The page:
What does the future hold for general medicine?

Paul F Jenkins, Campbell H Thompson and Alasdair B MacDonald
Med J Aust 2011; 195 (1): 49-50. || doi: 10.5694/j.1326-5377.2011.tb03192.x
Published online: 4 July 2011

During the 20th century, hospital general medicine was the hub of medical activity. It was run by general physicians who often had a “specialty interest” and who sought additional specialist help when necessary. This system had many advantages — the leadership structure was clear, continuity of care was facilitated and there were real opportunities for holistic management — but it has become increasingly difficult to maintain as medical knowledge, technology, skills and specialisation have advanced.

At present, a general medical unit is often the allocated destination for an inpatient after admission under a subspecialty physician has been refused. This has resulted in heterogeneity of purpose for general medical units and a risk of inappropriate patient placement in either general or specialist medical units. The growing perception that general medicine is a second-tier option in the management of patients with acute medical conditions can have an adverse effect on recruitment and retention of staff. At a time when increasing numbers of patients are presenting with multiple comorbidities, a decline of generalism could threaten the principles of holistic patient care — organs, rather than the organism, are becoming the emphasis of individual patient management.

Recent changes in general medicine

Over the past decade, general medicine in Australia and the United Kingdom has responded in different ways to increasing numbers of patients with multiple comorbidities. In the UK, acute medicine is now a recognised medical specialty with specialty training programs and specialist acute physicians in charge of acute medical units (AMUs), in which the majority of patients who present with acute medical conditions are managed. For many years, geriatricians — who are highly skilled in acute geriatrics, rehabilitation and multi-specialty team leadership — have helped manage the acute medical workload in the UK. In contrast, Australian medical assessment units (MAUs) often function more as a general medical ward that is “on acute take”; compared with their counterparts in the UK, they admit a smaller percentage of patients with acute medical conditions and the acuity of admitted patients is lower.1 The Internal Medicine Society of Australia and New Zealand has a dominant guiding role in training for and administration of general medicine, and advocates a ward-based functional design for MAUs.2 Emergency departments (EDs) in Australia have a culture of stabilising medical patients, whereas in the UK this is now the role of AMUs. In Australia, much of the workload of general medical units is chronic disease management, which results in a holistic approach to care. In the UK, specialist physicians are faced with balancing acute and chronic specialty workload and hospital and community care.

Acute medicine in the UK

In the UK, acute medicine has evolved as a specialty under the guidance of the Royal College of Physicians and the Society for Acute Medicine.3,4 It was recognised formally as a medical specialty in 2007 and it can be defined practically by the curricula of its medical training programs. These curricula are entirely competency based and combine considerable training in acute medical management with mandated periods in intensive care medicine and variable experience in emergency medicine and chronic disease management. Acute physicians are trained in the traditional diagnostic and treatment skills of acute general medicine together with intensive care principles of recognising and managing patients with physiological instability, underpinned by competency in airway management, assisted ventilation techniques and haemodynamic support. This role has developed in the UK to support a system of acute medical care in which a large proportion of patients with acute medical conditions (including undiagnosed and unstable patients) are admitted directly to AMUs from the community, bypassing EDs. In the UK, there are established protocols and communication channels between primary care physicians and AMUs. Australian physicians and hospitals could do more to develop such mechanisms.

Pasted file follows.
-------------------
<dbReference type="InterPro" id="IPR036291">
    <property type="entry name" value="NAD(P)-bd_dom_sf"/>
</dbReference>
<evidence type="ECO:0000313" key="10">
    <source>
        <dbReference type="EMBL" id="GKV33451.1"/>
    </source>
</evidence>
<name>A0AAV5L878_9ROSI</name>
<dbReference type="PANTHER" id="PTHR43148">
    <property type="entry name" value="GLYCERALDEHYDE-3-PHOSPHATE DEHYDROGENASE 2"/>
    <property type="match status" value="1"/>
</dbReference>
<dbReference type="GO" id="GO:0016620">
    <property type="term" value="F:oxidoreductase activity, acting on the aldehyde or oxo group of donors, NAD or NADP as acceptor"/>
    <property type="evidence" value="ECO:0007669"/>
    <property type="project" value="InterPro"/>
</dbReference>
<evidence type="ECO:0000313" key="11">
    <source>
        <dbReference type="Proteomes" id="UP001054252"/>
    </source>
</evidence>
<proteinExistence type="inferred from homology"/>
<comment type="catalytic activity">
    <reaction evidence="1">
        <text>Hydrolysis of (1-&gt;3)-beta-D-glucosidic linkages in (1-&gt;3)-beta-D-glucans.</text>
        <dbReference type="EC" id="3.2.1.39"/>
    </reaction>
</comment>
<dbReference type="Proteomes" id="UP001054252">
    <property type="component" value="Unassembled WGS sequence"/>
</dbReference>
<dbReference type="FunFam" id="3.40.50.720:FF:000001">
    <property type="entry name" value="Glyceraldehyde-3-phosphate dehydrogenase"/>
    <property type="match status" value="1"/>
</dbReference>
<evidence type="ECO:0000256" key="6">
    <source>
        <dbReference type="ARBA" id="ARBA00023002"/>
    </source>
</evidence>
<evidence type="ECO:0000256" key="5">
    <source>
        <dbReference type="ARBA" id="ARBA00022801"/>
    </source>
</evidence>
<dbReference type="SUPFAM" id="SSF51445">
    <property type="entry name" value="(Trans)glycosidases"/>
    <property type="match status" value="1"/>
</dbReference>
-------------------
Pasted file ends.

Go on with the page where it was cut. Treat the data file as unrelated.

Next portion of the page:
How should general medicine progress in Australia?

A recent Western Australian study has highlighted the importance of ensuring that clinical services match clinical demand.5 Patients who presented to the EDs of two hospitals were categorised according to their basic clinical needs. The categories were “acute correctable illness”, “exacerbation of chronic illness”, “the non-acute patient with urgent needs” (often older patients with both clinical and functional problems such as social dependency, mobility problems and cognitive impairment) and “palliative care”. These categories had relevance to the optimum care environment for patients and helped to predict length of stay in hospital. In addition, the clinical needs of the two hospital populations in this study differed in important respects, which may be relevant to acute medical service design. In particular, a deductive strategy that aims to match local service provision with local clinical demand was recommended by the researchers. It may, therefore, be beneficial to move towards a needs-specific triage system in Australia, rather than a triage system that is focused on organ involvement.

Another area for debate is whether generalists or specialists are better suited to caring for acutely unwell patients who present at the hospital “front door”. Physiological instability has a limited number of ways of expressing itself and the resuscitation of patients with a wide variety of acute medical conditions is largely non-specific, requiring expertise in haemodynamics, airway control, sepsis, respiratory failure and so on. Patients with acute medical conditions may be better cared for by a generalist with acute-care competencies, rather than by a specialist who spends significant time doing non-emergency work. This contention has a highly successful precedent in other groups of expert generalists, such as critical care physicians. An alternative system in which acute care is provided by the whole range of medical specialties on a 24/7 basis cannot be delivered practically as a consultant-led service and is not compatible with the concept of holistic medicine.